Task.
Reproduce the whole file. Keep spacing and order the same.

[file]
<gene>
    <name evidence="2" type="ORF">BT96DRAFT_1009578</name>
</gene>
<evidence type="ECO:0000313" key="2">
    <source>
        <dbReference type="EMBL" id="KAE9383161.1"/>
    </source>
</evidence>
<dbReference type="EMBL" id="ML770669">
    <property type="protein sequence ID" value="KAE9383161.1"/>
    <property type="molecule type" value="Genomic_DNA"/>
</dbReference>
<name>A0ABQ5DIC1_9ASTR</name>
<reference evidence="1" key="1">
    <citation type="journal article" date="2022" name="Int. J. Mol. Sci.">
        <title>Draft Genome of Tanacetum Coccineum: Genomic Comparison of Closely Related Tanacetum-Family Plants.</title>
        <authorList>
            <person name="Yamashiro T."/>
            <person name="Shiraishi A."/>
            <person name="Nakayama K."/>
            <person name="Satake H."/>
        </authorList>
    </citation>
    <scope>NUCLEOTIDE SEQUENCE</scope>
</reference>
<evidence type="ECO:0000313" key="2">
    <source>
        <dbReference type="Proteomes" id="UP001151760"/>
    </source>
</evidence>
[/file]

<gene>
    <name evidence="2" type="ORF">BT96DRAFT_1009578</name>
</gene>
<evidence type="ECO:0000313" key="2">
    <source>
        <dbReference type="EMBL" id="KAE9383161.1"/>
    </source>
</evidence>
<dbReference type="EMBL" id="ML770669">
    <property type="protein sequence ID" value="KAE9383161.1"/>
    <property type="molecule type" value="Genomic_DNA"/>
</dbReference>
<name>A0ABQ5DIC1_9ASTR</name>
<reference evidence="1" key="1">
    <citation type="journal article" date="2022" name="Int. J. Mol. Sci.">
        <title>Draft Genome of Tanacetum Coccineum: Genomic Comparison of Closely Related Tanacetum-Family Plants.</title>
        <authorList>
            <person name="Yamashiro T."/>
            <person name="Shiraishi A."/>
            <person name="Nakayama K."/>
            <person name="Satake H."/>
        </authorList>
    </citation>
    <scope>NUCLEOTIDE SEQUENCE</scope>
</reference>
<evidence type="ECO:0000313" key="2">
    <source>
        <dbReference type="Proteomes" id="UP001151760"/>
    </source>
</evidence>